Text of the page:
At a towering 5ft, 5 it’s an incredibly rare occurrence for me to ever get the one up on someone in the height department, let alone an entire town. This week, the almost sadomasochistic pleasure to loom over a Lloyds Bank, a post office, and even a four star hotel, became a dizzying reality when I visited a 50s replica model town village.
My entry into the charming local attraction was vivacious; as if I had just been offered refuge inside the warm vaginal embrace of Caterina Murino’s love cocoon. I was keen to immerse myself into the world of tiny buildings, coupled with mini lakes and midget dollhouse people.
‘At last!’ I thought, ‘I can stand and peer along the rooftops like a mighty, hairless King Kong.’
In the past, my experience of miniaturised worlds came to an abrupt halt after visiting the penny-pinching “Lego Land” resort, where the price of a single ticket could cover half the Eurozone deficit. Upon entry you’d stumble around the over priced gift shops for half an hour, before unearthing a Lego model of central London that you’re only allowed to gawp at from a distance.
After paying the much more reasonable £6 entry charge I was greeted with my very own micro utopia, and I was its giant Prophet Mohammed. However unlike the Prophet, I wasn’t going to burn down buildings, behead Jews, and marry the local 6yr old. I was going to play gentle giant, and tip toe up the tiny streets peering into the windows at the dollhouse goings-on. In one room, they were cooking dinner, in another the doll figurines were applying for bank loans. On the charm-o-meter, this measured into the ‘right bleedin” as you looked lovingly down at the shop fronts, complete with tiny sausages, Kit-Kats, and miniature trousers.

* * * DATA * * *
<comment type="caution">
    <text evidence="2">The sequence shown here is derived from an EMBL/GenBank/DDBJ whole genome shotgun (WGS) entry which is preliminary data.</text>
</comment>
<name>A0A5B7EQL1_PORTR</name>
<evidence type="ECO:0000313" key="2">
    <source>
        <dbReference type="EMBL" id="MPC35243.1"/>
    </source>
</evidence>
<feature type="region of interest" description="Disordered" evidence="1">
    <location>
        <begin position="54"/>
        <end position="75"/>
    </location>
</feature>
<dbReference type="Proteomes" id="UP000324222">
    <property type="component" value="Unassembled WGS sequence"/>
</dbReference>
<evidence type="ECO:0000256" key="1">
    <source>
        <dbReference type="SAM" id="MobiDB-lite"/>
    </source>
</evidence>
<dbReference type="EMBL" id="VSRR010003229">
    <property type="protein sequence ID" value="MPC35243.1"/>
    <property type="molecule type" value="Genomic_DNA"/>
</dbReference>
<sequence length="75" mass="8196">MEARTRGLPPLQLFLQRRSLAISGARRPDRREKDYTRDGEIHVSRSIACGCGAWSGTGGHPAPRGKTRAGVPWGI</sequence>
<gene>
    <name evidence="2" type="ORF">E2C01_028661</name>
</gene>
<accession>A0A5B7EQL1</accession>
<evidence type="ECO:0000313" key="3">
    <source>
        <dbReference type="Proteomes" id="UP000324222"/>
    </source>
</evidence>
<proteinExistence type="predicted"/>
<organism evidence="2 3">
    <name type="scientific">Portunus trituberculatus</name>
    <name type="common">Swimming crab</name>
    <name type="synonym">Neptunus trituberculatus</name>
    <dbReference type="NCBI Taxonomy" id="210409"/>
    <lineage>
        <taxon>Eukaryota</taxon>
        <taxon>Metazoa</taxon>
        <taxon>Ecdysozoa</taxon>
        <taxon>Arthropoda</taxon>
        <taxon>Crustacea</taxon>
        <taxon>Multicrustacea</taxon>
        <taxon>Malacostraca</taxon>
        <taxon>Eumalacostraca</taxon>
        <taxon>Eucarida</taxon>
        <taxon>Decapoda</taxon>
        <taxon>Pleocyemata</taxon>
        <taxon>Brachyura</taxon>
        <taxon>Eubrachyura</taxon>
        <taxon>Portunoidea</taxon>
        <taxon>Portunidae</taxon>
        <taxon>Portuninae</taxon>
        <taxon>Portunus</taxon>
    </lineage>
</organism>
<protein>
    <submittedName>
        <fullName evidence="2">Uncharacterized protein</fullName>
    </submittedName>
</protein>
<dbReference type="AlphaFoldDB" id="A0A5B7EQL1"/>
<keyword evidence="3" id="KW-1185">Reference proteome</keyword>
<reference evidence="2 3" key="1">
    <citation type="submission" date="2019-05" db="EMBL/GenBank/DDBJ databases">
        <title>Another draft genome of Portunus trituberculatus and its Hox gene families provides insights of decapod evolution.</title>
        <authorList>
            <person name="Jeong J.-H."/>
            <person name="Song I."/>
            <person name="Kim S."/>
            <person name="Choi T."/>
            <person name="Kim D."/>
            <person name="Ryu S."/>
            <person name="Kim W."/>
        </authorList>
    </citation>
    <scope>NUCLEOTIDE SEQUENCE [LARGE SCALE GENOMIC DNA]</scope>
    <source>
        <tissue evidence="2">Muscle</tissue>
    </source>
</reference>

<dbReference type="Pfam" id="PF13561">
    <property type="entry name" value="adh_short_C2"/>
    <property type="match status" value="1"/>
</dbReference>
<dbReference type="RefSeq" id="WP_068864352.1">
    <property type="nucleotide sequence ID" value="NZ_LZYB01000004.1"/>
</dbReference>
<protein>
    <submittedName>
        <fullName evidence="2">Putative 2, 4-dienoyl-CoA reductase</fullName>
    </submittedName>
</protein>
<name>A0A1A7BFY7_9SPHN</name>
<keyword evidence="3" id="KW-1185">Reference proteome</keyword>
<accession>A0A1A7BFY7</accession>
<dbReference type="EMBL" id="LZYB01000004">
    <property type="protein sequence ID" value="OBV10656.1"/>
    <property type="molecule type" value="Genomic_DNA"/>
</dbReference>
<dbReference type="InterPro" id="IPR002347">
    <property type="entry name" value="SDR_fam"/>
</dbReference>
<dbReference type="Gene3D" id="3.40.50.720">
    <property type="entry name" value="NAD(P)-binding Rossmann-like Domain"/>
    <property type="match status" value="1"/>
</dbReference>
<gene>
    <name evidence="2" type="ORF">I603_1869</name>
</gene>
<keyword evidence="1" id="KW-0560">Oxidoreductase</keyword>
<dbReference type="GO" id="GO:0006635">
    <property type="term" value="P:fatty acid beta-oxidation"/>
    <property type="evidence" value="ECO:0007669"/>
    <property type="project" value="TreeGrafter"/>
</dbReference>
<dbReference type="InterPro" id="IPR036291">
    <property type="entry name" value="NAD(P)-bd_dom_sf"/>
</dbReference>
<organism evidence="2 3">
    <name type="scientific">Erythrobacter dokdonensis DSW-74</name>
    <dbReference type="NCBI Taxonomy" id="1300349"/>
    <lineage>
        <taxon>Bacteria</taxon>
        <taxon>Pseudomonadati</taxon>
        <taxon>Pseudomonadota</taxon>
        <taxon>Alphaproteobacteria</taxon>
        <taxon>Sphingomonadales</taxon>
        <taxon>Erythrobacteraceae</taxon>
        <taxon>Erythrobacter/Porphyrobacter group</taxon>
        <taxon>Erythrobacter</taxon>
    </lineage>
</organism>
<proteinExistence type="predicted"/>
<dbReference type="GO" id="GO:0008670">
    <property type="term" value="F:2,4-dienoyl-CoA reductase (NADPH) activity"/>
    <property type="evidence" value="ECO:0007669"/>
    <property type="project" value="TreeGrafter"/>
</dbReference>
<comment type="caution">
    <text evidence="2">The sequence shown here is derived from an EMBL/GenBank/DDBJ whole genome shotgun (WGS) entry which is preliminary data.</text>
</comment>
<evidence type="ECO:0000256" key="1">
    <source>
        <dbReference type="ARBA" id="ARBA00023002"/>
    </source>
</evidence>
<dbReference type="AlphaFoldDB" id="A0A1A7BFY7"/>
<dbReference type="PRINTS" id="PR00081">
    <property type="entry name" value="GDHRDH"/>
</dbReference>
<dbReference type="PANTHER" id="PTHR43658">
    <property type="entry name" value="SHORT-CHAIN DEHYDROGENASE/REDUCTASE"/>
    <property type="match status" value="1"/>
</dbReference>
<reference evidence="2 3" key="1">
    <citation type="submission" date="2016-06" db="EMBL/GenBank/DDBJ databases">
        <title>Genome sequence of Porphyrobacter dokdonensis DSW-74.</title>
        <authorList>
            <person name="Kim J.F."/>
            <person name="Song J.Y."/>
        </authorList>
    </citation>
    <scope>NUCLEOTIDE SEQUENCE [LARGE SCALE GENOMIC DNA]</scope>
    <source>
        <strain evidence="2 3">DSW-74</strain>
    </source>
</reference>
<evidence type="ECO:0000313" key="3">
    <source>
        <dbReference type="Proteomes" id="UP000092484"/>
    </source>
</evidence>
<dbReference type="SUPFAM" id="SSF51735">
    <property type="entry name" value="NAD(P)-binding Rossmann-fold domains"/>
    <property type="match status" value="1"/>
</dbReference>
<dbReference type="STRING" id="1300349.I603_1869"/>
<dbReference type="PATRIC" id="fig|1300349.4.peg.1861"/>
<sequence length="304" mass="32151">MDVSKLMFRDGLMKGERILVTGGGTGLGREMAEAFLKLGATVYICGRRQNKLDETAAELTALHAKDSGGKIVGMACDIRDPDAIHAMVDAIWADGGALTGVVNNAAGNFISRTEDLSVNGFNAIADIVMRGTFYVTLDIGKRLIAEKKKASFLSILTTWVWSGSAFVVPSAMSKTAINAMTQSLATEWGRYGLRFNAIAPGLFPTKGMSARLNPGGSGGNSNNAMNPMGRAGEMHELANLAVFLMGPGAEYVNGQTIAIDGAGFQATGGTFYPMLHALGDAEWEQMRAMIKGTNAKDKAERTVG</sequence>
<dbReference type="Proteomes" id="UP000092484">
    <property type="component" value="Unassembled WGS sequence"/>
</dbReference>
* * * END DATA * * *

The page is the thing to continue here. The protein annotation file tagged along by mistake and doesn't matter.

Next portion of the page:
To think at any moment in my wood-laden concrete empire, I could’ve dropped my trousers, and inserted myself through the window of Miss Maple’s bakery, giving her a double-barrelled facial that on this scale would be like being jet blasted by a creamy riot cannon. It would bear the sort of power normally used to disperse crowds of aggressive liberals, and would be a blast so intense, that the homemade bread, the pots and pans, and even the dining room chair would be up the duff.
A continued walk along the miniature train set complete with stations and conductors further added to the quirky nuances of the model village. Everyone else there was over 60, in boiler suits, and loved to talk about coal. Conversation with them was polite and engaging, as they tell of how the world has changed so drastically and in such a short space of time. Their knowledge on rail travel was vast and commendable too, as was their insight on free-range milk.
As the day drew to a close, I knew I would soon have to return to the status of Hapless Tiny Tim in the big world again, and so took one last enjoyable moment of grandeur. I bought my lighter at the gift shop, as fellow visitors regaled in classic ventures now confined to history; the original Werther’s Originals, the Pie and Eel shop, boiled sweets, and cheap tobacco.
Editor: Joel Emmons